Academic journal article Anglican and Episcopal History

Reflections on the Theology of Richard Hooker: An Elizabethan Addresses Modern Anglicanism

Academic journal article Anglican and Episcopal History

Reflections on the Theology of Richard Hooker: An Elizabethan Addresses Modern Anglicanism

Article excerpt

JOHN BOOTY. Reflections on the Theology of Richard Hooker: An Elizabethan Addresses Modern Anglicanism. Sewanee, Tennessee: The University of'ihe South Press, 1998, Pp.vi + 219, index. $25.00 (cloth); $12.50 (paper).

In this work, the product of a teacher and scholar who has devoted much of his professional career to the life and thought of Richard Hooker, John Booty examines the relevance of Hooker's sixteenth-century theology for contemporary postmodern culture. Weaving his reflections on modern spiritual and material problems with a sympathetic reading of Hooker's understanding of human sinfulness, the need for grace, the importance of reason and the church in the search for union with God, and the place of redemption in restoring a broken world, Booty offers a strong case for the import of Hooker's counsel at the start of a new century.

Hooker, like so many of his predecessors from St. Paul to Aquinas to Donne, stressed the interconnectedness of creation, and Booty reminds us of the re-emergence of this perspective in contemporary physics, environmentalism, global business and communications. Men and women today continue to search for union-sometimes aesthetically through art, sometimes through science, sometimes through spirituality-with the wholeness at the center of reality, the meaning beyond transitory forms. In words not unfamiliar to a much older Vedic tradition, Booty insists that for Hooker the created world is not distinct from the eternal one. "The infinite is in the finite as the creator is in the creation," we are told, and theories "that make 'man' not only the measure of all things but that for which all else exits" are in the end both self-centered and the cause of many of our current environmental dilemmas (p. 20). The author tells us that to worship God is to be mindful of all great traditions, Western and Kastern, and that scriptural truth "can be illuminated by truths from other sources" (p. 23). Hooker, we are reminded, represents a Christian tradition which makes no claims to having all truths within its grasp, where there is abundant room for additional contributions to the human store.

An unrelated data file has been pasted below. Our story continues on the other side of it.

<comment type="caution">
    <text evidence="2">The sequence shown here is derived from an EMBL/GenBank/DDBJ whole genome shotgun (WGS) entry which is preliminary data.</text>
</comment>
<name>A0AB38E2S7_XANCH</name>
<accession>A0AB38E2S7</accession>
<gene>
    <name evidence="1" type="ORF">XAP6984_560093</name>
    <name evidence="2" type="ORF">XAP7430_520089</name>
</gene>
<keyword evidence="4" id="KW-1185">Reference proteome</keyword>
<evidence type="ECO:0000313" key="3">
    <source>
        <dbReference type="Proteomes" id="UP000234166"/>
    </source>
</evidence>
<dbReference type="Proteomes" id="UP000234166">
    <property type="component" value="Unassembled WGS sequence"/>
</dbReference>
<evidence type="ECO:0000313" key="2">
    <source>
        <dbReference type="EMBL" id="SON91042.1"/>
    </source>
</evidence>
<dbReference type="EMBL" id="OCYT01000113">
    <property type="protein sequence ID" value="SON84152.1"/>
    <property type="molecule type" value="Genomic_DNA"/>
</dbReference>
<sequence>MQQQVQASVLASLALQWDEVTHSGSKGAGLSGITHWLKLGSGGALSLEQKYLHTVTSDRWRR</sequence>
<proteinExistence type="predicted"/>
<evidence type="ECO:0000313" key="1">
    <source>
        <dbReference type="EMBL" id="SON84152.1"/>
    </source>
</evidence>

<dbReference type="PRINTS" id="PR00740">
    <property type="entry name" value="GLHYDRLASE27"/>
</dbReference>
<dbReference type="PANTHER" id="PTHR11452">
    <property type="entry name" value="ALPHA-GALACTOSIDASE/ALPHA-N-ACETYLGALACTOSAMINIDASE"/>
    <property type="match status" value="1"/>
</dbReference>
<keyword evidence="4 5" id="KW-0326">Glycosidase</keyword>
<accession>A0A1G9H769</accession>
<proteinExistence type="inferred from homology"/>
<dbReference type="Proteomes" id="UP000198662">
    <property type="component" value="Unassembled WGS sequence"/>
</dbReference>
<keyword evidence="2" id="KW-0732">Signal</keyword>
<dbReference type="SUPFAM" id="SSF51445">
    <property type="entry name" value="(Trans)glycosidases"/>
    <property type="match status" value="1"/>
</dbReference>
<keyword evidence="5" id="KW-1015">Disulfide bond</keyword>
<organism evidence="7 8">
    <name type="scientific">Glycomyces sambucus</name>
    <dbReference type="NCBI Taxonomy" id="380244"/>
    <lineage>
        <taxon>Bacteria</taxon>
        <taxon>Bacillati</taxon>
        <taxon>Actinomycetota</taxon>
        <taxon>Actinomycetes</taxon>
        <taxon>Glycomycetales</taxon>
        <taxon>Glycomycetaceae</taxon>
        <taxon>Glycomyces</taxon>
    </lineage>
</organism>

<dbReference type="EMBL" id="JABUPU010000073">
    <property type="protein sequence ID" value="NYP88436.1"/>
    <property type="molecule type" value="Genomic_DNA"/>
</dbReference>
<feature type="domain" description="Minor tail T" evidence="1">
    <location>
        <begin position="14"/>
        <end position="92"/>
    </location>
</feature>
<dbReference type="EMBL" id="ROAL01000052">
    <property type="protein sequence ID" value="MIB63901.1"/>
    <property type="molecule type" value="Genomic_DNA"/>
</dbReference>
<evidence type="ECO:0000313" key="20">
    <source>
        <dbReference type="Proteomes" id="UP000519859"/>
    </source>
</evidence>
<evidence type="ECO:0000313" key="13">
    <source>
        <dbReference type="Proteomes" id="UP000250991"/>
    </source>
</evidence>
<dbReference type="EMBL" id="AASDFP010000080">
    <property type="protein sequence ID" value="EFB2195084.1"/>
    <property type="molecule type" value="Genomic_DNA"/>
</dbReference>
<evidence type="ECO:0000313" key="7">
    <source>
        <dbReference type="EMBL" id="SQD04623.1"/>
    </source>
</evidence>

Hooker emphasized the "lawful" nature of the universe, a hierarchy of divine order reaching down from the law eternal though the law of nature, and continuing with laws political and social. …

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